Friday, August 14, 2009

Exec Attacks "Perverse" Health Care Incentives

Business executive David Goldhill writes a passionate piece in the current edition of The Atlantic entitled "How American Health Care Killed My Father." Goldhill, whose father died of a hospital-borne infection at New York City institution, says the perverse sets of incentives within the current system aren't worth keeping.

"Accidentally, but relentlessly, America has built a health-care system with incentives that inexorably generate terrible and perverse results," Goldhill writes. "Incentives that emphasize health care over any other aspect of health and well-being. That emphasize treatment over prevention. That disguise true costs. That favor complexity, and discourage transparent competition based on price or quality. That result in a generational pyramid scheme rather than sustainable financing. And that—most important—remove consumers from our irreplaceable role as the ultimate ensurer of value."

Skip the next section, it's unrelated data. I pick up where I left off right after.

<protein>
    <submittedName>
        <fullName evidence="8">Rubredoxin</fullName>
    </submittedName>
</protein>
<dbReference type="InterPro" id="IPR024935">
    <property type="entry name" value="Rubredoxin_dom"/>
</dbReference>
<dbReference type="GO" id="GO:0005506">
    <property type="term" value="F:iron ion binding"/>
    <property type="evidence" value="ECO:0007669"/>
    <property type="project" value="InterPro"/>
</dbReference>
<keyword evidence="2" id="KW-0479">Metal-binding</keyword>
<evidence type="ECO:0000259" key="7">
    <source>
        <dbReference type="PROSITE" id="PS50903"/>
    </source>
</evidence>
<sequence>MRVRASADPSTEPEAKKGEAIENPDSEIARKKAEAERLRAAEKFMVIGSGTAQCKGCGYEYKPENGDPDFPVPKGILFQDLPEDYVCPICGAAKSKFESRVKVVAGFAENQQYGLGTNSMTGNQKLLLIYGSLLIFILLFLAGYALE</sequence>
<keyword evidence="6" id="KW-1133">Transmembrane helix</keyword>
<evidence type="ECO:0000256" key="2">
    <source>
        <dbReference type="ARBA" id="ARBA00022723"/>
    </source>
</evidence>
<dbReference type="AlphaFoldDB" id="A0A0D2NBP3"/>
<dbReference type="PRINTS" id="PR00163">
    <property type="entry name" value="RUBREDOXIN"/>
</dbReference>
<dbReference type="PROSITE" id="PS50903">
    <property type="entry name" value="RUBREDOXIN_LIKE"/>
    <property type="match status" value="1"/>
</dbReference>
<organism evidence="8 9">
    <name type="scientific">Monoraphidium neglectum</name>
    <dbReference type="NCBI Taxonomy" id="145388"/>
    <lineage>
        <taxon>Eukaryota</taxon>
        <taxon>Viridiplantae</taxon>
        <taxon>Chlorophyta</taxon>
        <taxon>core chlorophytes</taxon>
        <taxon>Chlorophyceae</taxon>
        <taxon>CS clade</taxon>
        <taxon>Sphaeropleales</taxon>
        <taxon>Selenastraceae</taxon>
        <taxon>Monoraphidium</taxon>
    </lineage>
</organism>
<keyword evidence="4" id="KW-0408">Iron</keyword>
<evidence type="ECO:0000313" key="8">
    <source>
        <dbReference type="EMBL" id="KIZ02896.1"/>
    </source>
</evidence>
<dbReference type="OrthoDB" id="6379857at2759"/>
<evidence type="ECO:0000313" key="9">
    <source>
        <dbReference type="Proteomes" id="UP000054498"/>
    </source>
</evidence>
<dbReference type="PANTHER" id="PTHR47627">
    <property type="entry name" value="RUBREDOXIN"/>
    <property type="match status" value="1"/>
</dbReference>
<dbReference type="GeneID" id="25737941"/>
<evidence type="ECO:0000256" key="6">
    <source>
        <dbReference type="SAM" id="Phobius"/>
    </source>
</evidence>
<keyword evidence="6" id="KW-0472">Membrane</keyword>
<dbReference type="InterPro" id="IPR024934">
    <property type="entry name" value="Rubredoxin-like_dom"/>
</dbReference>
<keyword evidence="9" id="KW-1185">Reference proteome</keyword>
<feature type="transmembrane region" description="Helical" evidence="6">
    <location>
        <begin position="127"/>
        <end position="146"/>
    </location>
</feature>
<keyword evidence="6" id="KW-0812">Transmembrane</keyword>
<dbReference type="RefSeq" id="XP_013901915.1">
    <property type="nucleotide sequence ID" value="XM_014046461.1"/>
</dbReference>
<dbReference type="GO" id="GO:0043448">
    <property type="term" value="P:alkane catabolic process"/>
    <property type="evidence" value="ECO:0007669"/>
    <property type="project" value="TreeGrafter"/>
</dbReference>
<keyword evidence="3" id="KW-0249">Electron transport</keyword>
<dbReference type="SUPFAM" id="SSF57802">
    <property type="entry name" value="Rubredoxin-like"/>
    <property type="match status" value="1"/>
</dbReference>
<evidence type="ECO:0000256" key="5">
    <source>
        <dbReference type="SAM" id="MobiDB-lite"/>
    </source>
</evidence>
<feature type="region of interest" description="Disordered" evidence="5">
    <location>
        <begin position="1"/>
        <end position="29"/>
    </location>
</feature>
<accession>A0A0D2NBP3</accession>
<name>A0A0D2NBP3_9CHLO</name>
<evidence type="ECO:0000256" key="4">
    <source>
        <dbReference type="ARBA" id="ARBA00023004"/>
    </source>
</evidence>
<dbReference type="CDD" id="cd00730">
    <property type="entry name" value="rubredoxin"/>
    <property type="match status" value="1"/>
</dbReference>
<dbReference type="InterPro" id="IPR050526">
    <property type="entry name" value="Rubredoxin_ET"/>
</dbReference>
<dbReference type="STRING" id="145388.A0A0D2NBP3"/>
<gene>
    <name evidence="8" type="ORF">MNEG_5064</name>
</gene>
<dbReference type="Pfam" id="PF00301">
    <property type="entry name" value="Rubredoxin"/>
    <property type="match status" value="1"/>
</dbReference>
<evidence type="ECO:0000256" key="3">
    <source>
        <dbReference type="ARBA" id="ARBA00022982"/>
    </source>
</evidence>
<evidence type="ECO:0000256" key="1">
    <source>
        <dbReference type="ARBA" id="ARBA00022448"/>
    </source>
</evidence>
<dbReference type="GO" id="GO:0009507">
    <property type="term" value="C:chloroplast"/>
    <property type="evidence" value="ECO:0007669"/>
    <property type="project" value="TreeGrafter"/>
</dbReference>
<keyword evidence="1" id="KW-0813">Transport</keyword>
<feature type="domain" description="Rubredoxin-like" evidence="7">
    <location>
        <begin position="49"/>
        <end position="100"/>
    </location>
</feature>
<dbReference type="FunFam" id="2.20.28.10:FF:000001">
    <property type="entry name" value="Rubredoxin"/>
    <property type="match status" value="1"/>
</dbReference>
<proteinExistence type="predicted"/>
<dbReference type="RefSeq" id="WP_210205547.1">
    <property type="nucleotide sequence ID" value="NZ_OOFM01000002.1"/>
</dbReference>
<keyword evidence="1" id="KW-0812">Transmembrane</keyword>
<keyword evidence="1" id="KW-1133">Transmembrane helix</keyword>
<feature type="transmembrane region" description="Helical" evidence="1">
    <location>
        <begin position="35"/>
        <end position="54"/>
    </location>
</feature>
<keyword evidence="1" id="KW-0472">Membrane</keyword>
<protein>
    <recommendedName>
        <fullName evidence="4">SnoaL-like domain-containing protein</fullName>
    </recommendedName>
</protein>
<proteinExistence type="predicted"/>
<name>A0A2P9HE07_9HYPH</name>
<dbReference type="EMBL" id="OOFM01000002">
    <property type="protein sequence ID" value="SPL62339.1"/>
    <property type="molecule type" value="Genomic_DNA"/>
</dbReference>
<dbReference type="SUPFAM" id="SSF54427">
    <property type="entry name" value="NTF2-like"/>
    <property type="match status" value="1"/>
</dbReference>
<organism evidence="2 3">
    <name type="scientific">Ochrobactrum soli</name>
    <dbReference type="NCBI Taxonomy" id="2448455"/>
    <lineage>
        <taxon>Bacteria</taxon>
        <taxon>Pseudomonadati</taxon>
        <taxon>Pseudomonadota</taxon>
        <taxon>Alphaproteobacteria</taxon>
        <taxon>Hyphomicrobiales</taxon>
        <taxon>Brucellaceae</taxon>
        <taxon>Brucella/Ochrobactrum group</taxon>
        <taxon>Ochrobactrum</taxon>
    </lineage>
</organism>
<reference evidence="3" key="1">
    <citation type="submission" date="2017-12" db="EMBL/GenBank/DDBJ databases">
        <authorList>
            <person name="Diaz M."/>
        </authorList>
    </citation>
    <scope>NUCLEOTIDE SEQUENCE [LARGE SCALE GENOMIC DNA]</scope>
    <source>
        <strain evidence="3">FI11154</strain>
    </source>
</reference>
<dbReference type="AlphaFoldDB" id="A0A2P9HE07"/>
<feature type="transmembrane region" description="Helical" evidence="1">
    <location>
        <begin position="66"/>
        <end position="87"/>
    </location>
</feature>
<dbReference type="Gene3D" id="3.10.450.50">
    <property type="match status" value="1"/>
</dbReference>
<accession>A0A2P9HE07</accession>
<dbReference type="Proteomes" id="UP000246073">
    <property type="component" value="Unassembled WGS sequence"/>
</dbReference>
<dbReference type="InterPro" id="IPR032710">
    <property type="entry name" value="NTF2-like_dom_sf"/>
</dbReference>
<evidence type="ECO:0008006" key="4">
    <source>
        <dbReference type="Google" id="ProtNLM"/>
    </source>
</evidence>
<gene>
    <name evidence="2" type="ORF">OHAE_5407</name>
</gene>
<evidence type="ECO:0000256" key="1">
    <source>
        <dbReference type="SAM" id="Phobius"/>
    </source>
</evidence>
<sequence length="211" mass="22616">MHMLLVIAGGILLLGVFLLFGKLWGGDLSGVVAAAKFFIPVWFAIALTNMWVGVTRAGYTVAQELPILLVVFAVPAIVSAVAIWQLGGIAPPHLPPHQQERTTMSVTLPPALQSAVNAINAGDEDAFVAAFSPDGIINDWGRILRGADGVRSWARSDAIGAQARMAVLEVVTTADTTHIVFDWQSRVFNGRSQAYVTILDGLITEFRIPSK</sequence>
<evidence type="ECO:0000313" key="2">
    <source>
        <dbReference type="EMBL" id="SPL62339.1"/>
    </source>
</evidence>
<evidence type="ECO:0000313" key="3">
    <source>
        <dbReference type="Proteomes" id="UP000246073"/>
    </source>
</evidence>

Goldhill recalls Dr. Peter Pronovost 's attempts to reduce the incidence of fatal hospital-borne infections by using a simple checklist of ICU protocols governing physician hand-washing and other basic sterilization procedures.

"Hospitals implementing Pronovost’s checklist had enjoyed almost instantaneous success, reducing hospital-infection rates by two-thirds within the first three months of its adoption," he said. "But many physicians rejected the checklist as an unnecessary and belittling bureaucratic intrusion, and many hospital executives were reluctant to push it on them.

"My dad became a statistic—merely one of the roughly 100,000 Americans whose deaths are caused or influenced by infections picked up in hospitals," Goldhill says.

"How was it possible that Pronovost needed to beg hospitals to adopt an essentially cost-free idea that saved so many lives? Here’s an industry that loudly protests the high cost of liability insurance and the injustice of our tort system and yet needs extensive lobbying to embrace a simple technique to save up to 100,000 people."


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